The house itself was stunning. Jim said it copied almost exactly the outline  and size of the house it replaced. The latest in technology for the bathroom: flush  toilet with a faucet at the top. Each time you flush, water comes pouring out a  faucet at the top, into the toilet tank, allowing you to wash your hands without  turning any knobs. The bath contained a very large and deep tub which allowed you  to soak in steaming hot water seated, up to the neck. In the main living room, a  massive Japanese cyprus tree trunk, polished and finished, dominates the end of the  room dedicated to the family shrine. It is expertly built into the woodwork, where a smaller tree limb crosses perpendicularly from wall to wall. Intricate wood carving in softer wood adorns a wall-to-wall scene above the partition between the two rooms. On this partition hangs a color photo of the Emperor and his wife. On the other walls  in wooden and glass frames hang precious old photographs from the past. I recognize  one right away, the family portrait taken in 1908. The floor is a beautiful hard  wood, polished, in the hallways around the rooms, and inside the living space, tightly-woven tatami mats with colorful satin borders form the floor. Dividing the halls from the rooms on every side are beautifully decorated sliding doors with scenic landscapes painted on. The simplicity and beauty of the house accurately reflects the nature of this people.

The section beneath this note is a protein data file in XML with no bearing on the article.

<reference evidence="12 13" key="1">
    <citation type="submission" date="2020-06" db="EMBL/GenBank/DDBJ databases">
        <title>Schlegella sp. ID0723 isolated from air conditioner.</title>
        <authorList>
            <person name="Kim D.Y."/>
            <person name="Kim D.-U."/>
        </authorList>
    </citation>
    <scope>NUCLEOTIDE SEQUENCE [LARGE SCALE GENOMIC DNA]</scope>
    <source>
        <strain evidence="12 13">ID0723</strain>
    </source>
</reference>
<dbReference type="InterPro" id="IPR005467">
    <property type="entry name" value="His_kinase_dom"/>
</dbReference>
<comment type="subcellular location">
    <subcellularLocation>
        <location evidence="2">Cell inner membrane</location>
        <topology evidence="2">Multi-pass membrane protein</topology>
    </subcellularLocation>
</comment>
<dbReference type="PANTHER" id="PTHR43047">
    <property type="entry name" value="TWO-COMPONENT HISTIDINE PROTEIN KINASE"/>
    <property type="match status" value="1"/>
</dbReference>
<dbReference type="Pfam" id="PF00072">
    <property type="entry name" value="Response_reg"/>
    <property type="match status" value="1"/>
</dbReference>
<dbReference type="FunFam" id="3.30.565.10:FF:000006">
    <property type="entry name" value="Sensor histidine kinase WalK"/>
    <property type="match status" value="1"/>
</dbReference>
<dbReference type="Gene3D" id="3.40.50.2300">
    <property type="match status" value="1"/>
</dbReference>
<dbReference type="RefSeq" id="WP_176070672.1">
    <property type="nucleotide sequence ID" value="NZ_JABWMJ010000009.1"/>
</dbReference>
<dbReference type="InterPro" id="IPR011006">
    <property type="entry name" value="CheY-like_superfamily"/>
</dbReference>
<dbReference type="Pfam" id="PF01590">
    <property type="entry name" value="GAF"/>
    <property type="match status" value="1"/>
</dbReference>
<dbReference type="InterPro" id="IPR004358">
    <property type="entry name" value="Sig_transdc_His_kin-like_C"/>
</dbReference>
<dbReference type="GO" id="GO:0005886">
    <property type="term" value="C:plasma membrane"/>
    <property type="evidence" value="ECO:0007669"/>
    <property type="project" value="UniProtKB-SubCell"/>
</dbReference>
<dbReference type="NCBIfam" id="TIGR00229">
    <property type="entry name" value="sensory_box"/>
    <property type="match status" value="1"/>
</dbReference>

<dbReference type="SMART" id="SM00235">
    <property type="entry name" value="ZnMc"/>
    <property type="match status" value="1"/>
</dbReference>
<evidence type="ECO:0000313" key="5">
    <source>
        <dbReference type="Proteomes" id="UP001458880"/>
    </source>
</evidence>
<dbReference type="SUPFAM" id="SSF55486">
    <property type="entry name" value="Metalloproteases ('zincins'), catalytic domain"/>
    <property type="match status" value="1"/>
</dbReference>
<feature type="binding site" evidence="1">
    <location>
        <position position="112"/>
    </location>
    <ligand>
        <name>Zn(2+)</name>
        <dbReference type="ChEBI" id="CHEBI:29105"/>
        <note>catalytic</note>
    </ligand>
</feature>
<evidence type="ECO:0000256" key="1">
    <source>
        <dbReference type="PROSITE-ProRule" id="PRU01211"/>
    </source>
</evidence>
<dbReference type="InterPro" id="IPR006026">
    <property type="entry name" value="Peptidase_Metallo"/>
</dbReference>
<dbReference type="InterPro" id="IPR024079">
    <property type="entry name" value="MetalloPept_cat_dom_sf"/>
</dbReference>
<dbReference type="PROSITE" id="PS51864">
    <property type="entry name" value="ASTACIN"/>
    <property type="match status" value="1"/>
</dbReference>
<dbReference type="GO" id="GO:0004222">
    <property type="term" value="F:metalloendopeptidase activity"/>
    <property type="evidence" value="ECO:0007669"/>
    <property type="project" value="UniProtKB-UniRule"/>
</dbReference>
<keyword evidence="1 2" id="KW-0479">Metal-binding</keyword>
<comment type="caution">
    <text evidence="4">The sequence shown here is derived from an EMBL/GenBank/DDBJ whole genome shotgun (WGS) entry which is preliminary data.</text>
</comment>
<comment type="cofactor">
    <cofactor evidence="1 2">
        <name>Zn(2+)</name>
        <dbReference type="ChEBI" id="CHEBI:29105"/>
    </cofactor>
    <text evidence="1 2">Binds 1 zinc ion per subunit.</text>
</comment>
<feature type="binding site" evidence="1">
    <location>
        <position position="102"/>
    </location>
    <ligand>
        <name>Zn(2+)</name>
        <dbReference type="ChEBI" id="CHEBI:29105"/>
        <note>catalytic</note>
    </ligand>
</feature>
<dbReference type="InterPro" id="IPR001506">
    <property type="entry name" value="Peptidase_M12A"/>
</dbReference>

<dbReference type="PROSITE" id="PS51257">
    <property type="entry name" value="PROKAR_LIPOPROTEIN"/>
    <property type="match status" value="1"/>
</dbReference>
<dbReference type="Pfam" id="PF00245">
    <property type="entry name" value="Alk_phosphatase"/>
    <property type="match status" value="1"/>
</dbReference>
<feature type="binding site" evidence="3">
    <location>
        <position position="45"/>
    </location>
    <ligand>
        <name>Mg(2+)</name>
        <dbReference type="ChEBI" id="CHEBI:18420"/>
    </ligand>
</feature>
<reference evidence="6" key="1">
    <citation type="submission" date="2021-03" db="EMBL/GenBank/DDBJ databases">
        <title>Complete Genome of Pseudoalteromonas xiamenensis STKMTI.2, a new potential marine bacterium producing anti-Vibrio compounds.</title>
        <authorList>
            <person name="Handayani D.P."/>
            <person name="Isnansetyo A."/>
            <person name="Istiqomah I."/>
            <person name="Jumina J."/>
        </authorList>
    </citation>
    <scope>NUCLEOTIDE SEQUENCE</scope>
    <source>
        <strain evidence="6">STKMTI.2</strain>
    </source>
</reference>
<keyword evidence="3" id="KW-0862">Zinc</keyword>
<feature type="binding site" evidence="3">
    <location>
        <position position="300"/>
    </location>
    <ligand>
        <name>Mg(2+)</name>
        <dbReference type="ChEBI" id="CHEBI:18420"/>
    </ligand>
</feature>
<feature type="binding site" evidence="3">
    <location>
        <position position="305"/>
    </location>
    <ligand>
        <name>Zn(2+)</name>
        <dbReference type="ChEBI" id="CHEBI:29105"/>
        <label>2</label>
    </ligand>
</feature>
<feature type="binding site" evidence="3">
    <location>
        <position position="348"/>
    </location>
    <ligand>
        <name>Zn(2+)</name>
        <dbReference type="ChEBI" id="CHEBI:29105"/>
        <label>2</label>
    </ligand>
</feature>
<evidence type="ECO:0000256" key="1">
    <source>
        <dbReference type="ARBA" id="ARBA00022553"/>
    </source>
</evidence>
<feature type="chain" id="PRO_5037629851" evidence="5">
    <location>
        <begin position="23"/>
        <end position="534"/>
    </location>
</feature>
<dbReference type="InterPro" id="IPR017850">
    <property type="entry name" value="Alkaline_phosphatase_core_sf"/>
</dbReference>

We spent the first night meeting the family there; Yukit chi's second son,  Kazunori, wife Tazuko, daughters Keiko, Shoko, and son Tomoyasu, live in a house  right next door. After a few drinks Yukit chi and Kane walk us to a new six-story  hotel only two blocks away. On the top floor, with a grand view of the entire night-  view of the city, is a magnificent gourmet restaurant. They watched as Jim and I had a grand dinner and wine. Jim had never seen the hotel, and it was an outstanding one for such a small town as Izumi. Returning to the house, we passed the location where the family graveyard had been before, only to be replaced by a modern service  station, lit brightly in the night.